My “favorite” discovery always seems to be the elusive record I have finally managed to track down. It might be a census record where the enumerator mangled the name on the page, or the indexer misread what was written. Or it could be a marriage record or obituary providing the missing information linking several generations together. Sometimes it’s just the random newspaper blurb about my mom’s second birthday party, or her cousins being vaccinated.
A lot of the cool discoveries have already been written about. If I has to pick one, though, it might be the microfilm records in Kreuzebra, Thurigen, Germany (Kreuzeber, in the 1800s). That’s the ancestral town for my dad’s great grandfather, John Haase. I’ve mentioned that microfilm, but never went into much detail. Let’s take a closer look.
When Katherine Rueby provided me the Family History Library (FHL) microfilm numbers with my 2nd great grandparents’ marriage record, I was excited. Finding the opportunity to access them proved to be difficult. The microfilm reels needed to be ordered from Salt Lake City, at $3.25 each, for a 3-week period. The local FHL wasn’t far away, but its hours were limited—as was my time! I still homeschooled my two youngest, so the library’s daytime hours didn’t work. Research would have to wait a while.
A couple years later, I finally committed to ordering the film. The scheduling was tricky, but worked. Three “renewals” allowed the film to stay at the local center perpetually.
I knew the marriage date for John Haase and Elisabeth Nachtwey, so it was easy to find and confirm. Working backwards from their ages at marriage, I also located the birth records for both John (1825) and Elisabeth (1827), and I was able to obtain their parents’ names. I also confirmed the birth date for their oldest child, Elisabeth. It was great finding documentation for dates I’d received second hand, plus acquiring new information.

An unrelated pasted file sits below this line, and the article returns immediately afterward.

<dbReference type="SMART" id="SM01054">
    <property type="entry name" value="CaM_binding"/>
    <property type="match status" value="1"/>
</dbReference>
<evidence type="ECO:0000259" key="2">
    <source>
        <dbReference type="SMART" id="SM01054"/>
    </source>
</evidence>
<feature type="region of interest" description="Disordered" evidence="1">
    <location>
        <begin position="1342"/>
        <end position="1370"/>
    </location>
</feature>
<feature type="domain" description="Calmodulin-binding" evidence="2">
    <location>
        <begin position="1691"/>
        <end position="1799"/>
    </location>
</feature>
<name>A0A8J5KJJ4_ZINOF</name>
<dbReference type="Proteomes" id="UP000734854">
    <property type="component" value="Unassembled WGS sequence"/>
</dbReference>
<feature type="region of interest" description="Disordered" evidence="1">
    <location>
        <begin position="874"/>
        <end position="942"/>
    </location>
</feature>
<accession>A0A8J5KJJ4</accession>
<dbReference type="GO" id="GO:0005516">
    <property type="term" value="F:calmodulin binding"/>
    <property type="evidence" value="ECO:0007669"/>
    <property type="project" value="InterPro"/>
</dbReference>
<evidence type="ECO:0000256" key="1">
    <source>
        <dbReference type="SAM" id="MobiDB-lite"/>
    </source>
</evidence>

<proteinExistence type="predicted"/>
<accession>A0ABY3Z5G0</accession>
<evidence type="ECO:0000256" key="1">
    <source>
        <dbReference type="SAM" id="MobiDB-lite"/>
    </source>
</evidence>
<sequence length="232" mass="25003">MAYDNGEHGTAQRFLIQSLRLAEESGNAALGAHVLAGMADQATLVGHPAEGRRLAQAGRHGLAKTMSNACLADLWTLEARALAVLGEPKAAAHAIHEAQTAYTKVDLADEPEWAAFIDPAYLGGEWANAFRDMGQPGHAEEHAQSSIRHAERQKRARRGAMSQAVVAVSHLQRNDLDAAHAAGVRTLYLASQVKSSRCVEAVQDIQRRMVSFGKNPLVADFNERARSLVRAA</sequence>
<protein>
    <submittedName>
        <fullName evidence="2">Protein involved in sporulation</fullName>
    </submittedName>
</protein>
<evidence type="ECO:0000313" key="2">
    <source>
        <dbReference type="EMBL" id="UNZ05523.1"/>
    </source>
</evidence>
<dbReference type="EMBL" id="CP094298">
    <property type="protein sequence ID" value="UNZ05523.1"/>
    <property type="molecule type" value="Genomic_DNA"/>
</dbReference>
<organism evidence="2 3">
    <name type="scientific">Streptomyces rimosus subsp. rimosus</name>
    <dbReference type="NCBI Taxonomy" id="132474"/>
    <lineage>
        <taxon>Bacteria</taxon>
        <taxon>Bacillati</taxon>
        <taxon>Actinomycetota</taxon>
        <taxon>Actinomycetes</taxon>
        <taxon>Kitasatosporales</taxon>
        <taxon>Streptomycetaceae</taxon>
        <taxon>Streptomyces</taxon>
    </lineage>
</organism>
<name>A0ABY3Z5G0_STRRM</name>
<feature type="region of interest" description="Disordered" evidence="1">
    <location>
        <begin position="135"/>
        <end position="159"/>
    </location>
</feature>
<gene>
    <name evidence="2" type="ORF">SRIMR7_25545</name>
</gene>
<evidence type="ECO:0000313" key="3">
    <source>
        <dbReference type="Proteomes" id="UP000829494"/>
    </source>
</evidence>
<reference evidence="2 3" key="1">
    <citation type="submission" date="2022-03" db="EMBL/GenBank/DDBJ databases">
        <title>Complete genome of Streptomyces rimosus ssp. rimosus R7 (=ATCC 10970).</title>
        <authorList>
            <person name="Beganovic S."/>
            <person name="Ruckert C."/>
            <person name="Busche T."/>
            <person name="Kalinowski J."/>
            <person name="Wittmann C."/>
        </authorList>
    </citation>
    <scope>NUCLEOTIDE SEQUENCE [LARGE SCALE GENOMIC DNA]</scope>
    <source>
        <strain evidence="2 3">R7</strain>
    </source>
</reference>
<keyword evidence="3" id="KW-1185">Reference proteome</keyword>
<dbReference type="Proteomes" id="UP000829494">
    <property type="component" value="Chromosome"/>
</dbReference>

Looking back at that research, I now realize that was first time I’d looked at actual record images that weren’t census pages. It was also my first experience with German records in German script. That was quite a learning curve!
As I searched for the dates I already knew, I noticed lots of other records for the same surnames. Were they related? Maybe. I knew Elisabeth Nachtwey had a brother, Anton, but that was it. I was able to identify John Haase’s older brother, Joseph, from the birth records (same parents’ names), and a younger brother, Nikolaus. I’d never heard of them. But who was Kasper Haase? Ferdinand Nachtwey? More siblings? Cousins? Uncles? I didn’t know.
Kreuzebra was a fairly small town. It still is. The population recently hovered around 700 people. While it’s possible the population has been higher, it’s unlikely to have been markedly more. It certainly seemed likely that same surnames equated to relatives, but how did they connect? It became clear that I needed to gather all the records and piece people together. There were just a couple problems . . .
It was the early 2000s. The microfilm readers performed one task: displaying film images. The center had one reader with a printer, but patrons couldn’t hog it. You needed to find the frame you wanted on a regular reader, slide the film out of that reader, and slide it onto the spindles of the reader with the printer. After you printed your page, you needed to return the reels to your original reader. Use a digital camera, you suggest? If they existed then, I did not have one. It was not an option.